The Blog

Is Unconscious Bias Impacting Our War on Talent?

Yes, I am 'young' compared to my peers. And I also look even younger- great for my personal life, but adds to the complexities of my professional life, as my appearance is often at odds with my responsibilities and raises eyebrows.

'I shouldn't be telling you this, but it's because you are too young. She's worried about the reaction from the team you would be managing, who are all older. I'm really sorry'

This was the explanation I was once given from a recruitment agency after being unsuccessful for an HR Manager role. Was I disappointed? Yes. Was I gobsmacked? Sadly, no. Bias regarding my age versus what I could offer had become part of working life- a continuous battle to challenge people's preconceptions.

Yes, I am 'young' compared to my peers. And I also look even younger- great for my personal life, but adds to the complexities of my professional life, as my appearance is often at odds with my responsibilities and raises eyebrows. There is rightful focus in the UK on eradicating older age discrimination, but I believe younger age discrimination is also a real issue that deserves discussion.

Have I proved people wrong in the face of bias? I hope so. Being strategic about my career moves, taking all development that I could possible resource, having fantastic mentors, and carefully selecting companies that share my values have all had a part to play; alongside determined focus and good old hard work. I'm fortunate enough to have found an innovative, forward-thinking organisation that puts faith in rising talent, and I'm delighted that, a week before my 30th birthday, I started an interim role as UK HR Director for a medium sized insurance firm.

However, unconscious bias is hard to escape- even from myself. I still feel I need to dress sharper than the culture requires, to look 'the part'. I spend a huge amount of time focussed on my voice and body language, to be authoritative enough to get my message across. And I feel I have to deliver twice as much, twice as quickly, to make up for a lack of years in the industry and maintain credibility with my colleagues.

So, what is the USP of the millennial worker? I believe there are two. Conditions have changed in the employment market which affects the mind-set and skill of younger people, making them hugely valuable to organisations. Here's why:

1. They're constantly building their brand.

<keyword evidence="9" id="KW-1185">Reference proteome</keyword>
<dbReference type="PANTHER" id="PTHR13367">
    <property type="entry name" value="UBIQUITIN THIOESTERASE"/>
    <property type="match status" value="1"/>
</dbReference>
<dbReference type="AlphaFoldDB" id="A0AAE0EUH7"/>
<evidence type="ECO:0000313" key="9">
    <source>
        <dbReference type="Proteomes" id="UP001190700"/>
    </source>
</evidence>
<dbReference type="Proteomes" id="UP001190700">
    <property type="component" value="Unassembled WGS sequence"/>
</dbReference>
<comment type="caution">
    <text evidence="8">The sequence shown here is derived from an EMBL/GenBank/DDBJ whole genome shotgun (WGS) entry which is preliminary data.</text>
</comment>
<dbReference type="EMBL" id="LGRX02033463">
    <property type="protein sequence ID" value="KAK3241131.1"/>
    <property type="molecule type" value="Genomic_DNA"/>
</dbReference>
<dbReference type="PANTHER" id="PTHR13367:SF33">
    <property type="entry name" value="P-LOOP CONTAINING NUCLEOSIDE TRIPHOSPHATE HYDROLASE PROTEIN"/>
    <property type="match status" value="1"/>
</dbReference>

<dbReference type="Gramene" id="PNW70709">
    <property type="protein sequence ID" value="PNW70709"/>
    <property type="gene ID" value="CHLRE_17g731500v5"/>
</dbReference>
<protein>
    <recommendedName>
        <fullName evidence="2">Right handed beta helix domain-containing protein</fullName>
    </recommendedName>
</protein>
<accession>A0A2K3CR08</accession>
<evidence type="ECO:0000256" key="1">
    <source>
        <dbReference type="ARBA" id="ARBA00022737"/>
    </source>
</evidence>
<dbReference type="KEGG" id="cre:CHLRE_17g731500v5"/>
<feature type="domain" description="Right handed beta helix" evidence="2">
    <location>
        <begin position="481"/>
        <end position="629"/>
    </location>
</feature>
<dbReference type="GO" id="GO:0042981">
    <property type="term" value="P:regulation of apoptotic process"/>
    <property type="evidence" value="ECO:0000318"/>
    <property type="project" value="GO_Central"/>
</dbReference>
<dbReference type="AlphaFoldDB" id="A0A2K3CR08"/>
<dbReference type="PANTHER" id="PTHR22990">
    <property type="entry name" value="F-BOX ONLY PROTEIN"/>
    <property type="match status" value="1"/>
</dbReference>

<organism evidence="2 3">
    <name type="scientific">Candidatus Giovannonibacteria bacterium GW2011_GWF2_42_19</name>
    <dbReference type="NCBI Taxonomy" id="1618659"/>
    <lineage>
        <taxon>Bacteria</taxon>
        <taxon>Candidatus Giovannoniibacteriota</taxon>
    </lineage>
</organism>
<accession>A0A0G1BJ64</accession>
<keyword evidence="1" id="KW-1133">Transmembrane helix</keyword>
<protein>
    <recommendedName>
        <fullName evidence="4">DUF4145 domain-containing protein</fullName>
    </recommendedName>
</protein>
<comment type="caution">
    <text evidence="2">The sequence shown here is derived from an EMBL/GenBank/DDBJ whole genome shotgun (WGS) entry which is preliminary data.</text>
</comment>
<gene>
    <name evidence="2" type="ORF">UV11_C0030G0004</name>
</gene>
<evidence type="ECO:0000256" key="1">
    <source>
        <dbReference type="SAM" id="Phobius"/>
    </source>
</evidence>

After the 2008 recession, Millennials do not expect job security, nor value it in a potential job offer. Millennials are entrepreneurs; they are their own brand and business, moving from role to role, gathering critical skills, achievements and experience to add to their toolkit and make them marketable. The learning curves are steeper than ever. The variety of industries and roles the average Millennial will experience in the first ten years of work hugely increases their commercial awareness and broader view of business. They are protecting their future careers by proactively developing their best product- themselves. And in my opinion, this is making Millennials get better, quicker. Will they be with you forever? Unlikely. Will they have an outstanding impact on your business for a couple of focussed years? Definitely.

2. They have a steely determination to win.

One thing that the recession has taught Millennials is resilience. Jobs are fewer and harder to achieve. Degrees are less valuable than they once were. Rejection is common. To succeed, you have to be the best; to secure a job interview, to get the job, and then to impress enough in the job that you are not booted out for a better candidate waiting in the wings. There's no easy option, no luck- there is only hard work. As the golfer Jerry Barber said in the 60's, 'The harder I practice, the luckier I get'. Millennials know how to perform, because there's no choice. They're tough cookies. And as businesses continue to face changes and challenges, resilient employees become a significant commodity.

Do I think younger people have more value that older workers? Absolutely not. Why someone is right for a role is dependent on so many factors. Experience can have huge advantages of advanced learning and opportunities that make a better candidate- however, the same level of experience can be gained in 2, 5 or 10 years, depending on the skills you are collecting during that period. It's how you use the time, not the time itself.

What I do believe is that when hiring, the focus should be on the character, capability and raw talent of the individual- not number of years served. Simply put: the best person for the job.

So to everyone in the labour market, regardless of age- don't accept limitations others set for you.

And to hiring managers- please be brave enough to leave all age bias at the door. Your business will thank you for it.